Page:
Establishing a paper conservation laboratory at Roja Muthiah Research Library, Chennai
Roja Muthiah Chettiar was a sign board artist and eclectic bibliophile, who, through the latter half of the 20th century, collected more than 100,000 print materials related to Tamil culture in his modest house near Chennai. He would religiously sprinkle the many shelves and leaves of his collection with Gammexane powder in an attempt to stave off insects. Preservation of his collection – that ranged from the loftiest of Tamil literature to popular culture items such as film cards and magazines – was the foremost agenda of his life. Gammexane powder was a common insecticide and pesticide used liberally in libraries (and farms) in the 20th century; however it is a harmful chemical that causes irreparable damage to the human body when inhaled.
Almost three decades after Roja Muthiah passed away in the early 1990s, his collection now sits along with 300,000 other unique Tamil imprints, in the Roja Muthiah Research Library (RMRL) in Chennai. Gammexane is never used here. Instead, the books are disinfected using a Nitrogen Chamber, a process which is perfectly harmless to humans. This piece of equipment, along with the establishment of a full-fledged paper conservation lab, was supported by Tata Trusts through a two-year grant to RMRL from 2015-17.
With a library that holds more than 400,000 unique Tamil imprints, RMRL is a rich resource for Tamil scholars covering the areas of humanities, social sciences and sciences. While the library had earlier maintained a small conservation unit to undertake emergency repairs of books and papers, it’s vast compilation – with the oldest book dating to the late 1700s – required a proper paper conservation lab with trained conservators to manage the care of the collection.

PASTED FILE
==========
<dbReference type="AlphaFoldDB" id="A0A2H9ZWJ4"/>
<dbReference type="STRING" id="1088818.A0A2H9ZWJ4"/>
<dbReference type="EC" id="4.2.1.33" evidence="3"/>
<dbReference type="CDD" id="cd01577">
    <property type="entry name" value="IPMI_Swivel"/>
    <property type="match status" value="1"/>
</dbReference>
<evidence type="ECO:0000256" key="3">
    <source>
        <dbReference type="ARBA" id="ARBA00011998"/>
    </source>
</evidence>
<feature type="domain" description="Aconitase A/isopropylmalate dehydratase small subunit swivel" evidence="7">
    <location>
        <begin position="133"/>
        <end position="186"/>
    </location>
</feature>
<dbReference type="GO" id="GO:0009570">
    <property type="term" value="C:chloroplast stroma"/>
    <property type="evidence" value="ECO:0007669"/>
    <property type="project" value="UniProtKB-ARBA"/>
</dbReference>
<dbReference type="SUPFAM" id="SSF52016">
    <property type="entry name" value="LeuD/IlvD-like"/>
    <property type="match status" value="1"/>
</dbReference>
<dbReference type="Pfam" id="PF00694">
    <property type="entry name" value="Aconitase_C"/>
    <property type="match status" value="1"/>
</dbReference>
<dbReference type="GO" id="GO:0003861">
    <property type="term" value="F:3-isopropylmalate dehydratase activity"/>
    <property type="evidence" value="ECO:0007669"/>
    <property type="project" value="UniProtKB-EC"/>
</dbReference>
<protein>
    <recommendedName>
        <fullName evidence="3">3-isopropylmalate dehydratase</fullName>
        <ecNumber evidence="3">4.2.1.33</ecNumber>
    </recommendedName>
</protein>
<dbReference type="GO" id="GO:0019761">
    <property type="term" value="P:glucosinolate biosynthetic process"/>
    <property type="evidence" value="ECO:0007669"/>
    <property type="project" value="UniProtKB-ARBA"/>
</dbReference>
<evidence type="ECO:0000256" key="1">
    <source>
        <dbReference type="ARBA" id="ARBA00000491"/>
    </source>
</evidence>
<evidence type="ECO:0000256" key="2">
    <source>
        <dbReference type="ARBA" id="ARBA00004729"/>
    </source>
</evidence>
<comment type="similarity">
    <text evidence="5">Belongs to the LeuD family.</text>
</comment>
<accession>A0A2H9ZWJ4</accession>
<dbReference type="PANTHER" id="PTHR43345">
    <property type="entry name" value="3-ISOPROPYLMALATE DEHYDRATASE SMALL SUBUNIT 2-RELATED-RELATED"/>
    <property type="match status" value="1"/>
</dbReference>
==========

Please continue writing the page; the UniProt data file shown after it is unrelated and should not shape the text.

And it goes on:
The two-year project faced several challenges – such as the procurement of equipment and materials from countries like US, Japan and Portugal, the recruitment and training of paper conservators, selection of rare books to conserve, as well as force majeure events like the Chennai floods of 2015. However, the project achieved its outcomes.
By the end of the grant period, the team comprising of four conservation assistants, an archivist and a programme manager, had established a paper conservation lab on the library premises, conducted two trainings for libraries and archives around India, documented and produced a conservation manual on paper conservation processes, and conserved 70,000 pages of rare literature. The oldest book conserved in this project was the religious text titled ’Thiruporur Sannidhimurai’, published in 1839.The latest print material dated to the 1960s, and the highest number of conserved print material belonged to the period 1900-1909.
It's been five years since our programme ended, yet RMRL continues to work towards preservation and conservation of not only their collection also external collections such as material from the Women’s Christian College; Music Academy, Chennai; and paper records of private individuals. Says, G Sundar, Director and Trustee, RMRL, “With the launch of the ‘Adopt a Book’ programme, a number of individuals and some corporates have contributed. This has allowed RMRL to engage more conservators for undertaking conservation of print material. We are happy to be able to preserve this material for posterity.”
Support to RMRL is in line with the Tata Trusts’ Arts and Culture portfolio’s conservation strategy that seeks to help build infrastructure and support training opportunities in art conservation. The Trusts have since designed and developed the Art Conservation Initiative that is working in partnership with five institutes across India to help lay a framework for art conservation by establishing art conservation centres, conducting intensive training courses in conservation of specific materials, and assessing collections of smaller institutes through field surveys.